Intervertebral disc degeneration is implicated as a leading cause of low back pain. Persistent, local inflammation within the disc nucleus pulposus (NP) and annulus fibrosus (AF) is an important mediator of disc degeneration and negatively impacts the performance of therapeutic stem cells. There is a lack of validated large animal models of disc degeneration that recapitulate clinically-relevant local inflammation. We recently described a goat model of disc degeneration in which increasing doses of chondroitinase ABC (ChABC) were used to reproducibly induce a spectrum of degenerative changes. The objective of this study was to extend the clinical relevance of this model by establishing whether these degenerative changes are associated with local expression of inflammatory cytokines and catabolic enzymes. Degeneration was induced in goat lumbar discs using ChABC at different doses. After 12 weeks, degeneration severity was determined histologically and using quantitative MRI. Expression levels of inflammatory cytokines (TNF-α, IL-1β and IL-6) and catabolic enzymes (MMPs-1 and 13, and ADAMTS-4) were assessed as the percentage of immunopositive cells in the NP and AF. With the exception of MMP-1, cytokine and enzyme expression levels were significantly elevated in ChABC-treated discs in the NP and AF. Expression levels of TNF-α, IL1-β, and ADAMTS-4 were positively correlated with histological grade, while all cytokines and ADAMTS-4 were negatively correlated with MRI T2 and T1ρ scores. These results demonstrate that degenerate goat discs exhibit elevated expression of clinically-relevant inflammatory mediators, and further validate this animal model as a platform for evaluating new therapeutic approaches for disc degeneration. This article is protected by copyright. All rights reserved.This article is protected by copyright. All rights reserved.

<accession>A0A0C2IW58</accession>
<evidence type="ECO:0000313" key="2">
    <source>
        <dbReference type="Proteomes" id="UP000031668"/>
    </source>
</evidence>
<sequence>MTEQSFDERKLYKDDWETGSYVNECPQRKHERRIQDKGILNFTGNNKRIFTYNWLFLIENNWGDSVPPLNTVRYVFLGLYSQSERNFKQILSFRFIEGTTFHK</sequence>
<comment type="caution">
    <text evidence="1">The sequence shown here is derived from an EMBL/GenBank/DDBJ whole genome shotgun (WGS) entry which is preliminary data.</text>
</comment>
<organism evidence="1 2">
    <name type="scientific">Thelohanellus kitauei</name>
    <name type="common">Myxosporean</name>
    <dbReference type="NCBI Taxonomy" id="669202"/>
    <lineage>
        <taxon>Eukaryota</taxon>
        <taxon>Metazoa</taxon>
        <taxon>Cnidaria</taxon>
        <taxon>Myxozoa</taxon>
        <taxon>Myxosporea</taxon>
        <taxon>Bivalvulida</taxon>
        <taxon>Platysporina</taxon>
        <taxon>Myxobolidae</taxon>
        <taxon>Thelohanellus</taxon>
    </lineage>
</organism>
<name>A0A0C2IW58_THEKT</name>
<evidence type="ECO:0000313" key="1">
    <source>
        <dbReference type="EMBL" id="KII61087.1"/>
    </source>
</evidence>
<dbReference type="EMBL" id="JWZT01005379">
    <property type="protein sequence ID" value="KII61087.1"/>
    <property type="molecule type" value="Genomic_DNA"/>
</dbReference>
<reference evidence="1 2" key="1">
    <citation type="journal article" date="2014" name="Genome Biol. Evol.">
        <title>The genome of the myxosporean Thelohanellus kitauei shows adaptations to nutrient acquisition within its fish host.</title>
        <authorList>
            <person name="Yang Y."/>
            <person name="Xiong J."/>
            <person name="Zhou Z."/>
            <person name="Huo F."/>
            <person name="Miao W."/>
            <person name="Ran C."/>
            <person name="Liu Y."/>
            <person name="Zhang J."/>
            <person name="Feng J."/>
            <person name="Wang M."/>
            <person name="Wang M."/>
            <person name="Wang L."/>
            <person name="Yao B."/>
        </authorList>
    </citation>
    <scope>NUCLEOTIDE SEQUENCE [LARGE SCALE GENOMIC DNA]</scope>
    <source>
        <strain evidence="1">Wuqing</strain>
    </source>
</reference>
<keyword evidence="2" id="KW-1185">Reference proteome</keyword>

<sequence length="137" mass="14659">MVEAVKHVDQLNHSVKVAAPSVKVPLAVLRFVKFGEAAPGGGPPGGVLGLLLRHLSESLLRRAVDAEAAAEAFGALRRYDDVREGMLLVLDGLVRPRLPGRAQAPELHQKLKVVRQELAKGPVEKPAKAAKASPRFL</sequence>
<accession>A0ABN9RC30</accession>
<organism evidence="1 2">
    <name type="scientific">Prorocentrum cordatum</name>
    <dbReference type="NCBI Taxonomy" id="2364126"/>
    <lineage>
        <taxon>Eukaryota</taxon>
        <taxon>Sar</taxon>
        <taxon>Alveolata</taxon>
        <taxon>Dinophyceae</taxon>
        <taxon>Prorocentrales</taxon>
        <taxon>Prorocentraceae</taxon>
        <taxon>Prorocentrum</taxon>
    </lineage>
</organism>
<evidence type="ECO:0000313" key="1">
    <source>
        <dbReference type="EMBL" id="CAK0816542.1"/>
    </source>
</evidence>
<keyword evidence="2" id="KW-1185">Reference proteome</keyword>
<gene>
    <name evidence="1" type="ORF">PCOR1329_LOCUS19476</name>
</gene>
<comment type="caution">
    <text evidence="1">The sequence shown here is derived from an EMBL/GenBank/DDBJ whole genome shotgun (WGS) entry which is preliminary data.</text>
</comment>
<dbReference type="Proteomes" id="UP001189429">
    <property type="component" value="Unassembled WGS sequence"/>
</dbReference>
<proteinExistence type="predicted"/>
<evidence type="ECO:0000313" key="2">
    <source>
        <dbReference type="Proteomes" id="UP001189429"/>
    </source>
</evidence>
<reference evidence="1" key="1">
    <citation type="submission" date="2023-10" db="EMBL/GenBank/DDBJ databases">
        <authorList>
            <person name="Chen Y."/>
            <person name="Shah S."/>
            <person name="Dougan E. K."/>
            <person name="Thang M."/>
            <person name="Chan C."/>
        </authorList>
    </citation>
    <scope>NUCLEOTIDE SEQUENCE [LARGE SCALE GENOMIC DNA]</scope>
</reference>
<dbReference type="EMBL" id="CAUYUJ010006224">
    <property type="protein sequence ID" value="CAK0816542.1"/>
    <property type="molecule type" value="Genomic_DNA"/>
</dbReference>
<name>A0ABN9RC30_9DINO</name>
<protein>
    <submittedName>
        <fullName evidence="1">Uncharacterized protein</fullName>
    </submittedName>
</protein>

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- ACC 2020The American College of Cardiology decided to cancel ACC.20/WCC due to COVID-19, which was scheduled to take place March 28-30 in Chicago. However, ACC.20/WCC Virtual Meeting continues to release cutting edge science and practice changing updates for cardiovascular professionals on demand and free through June 2020.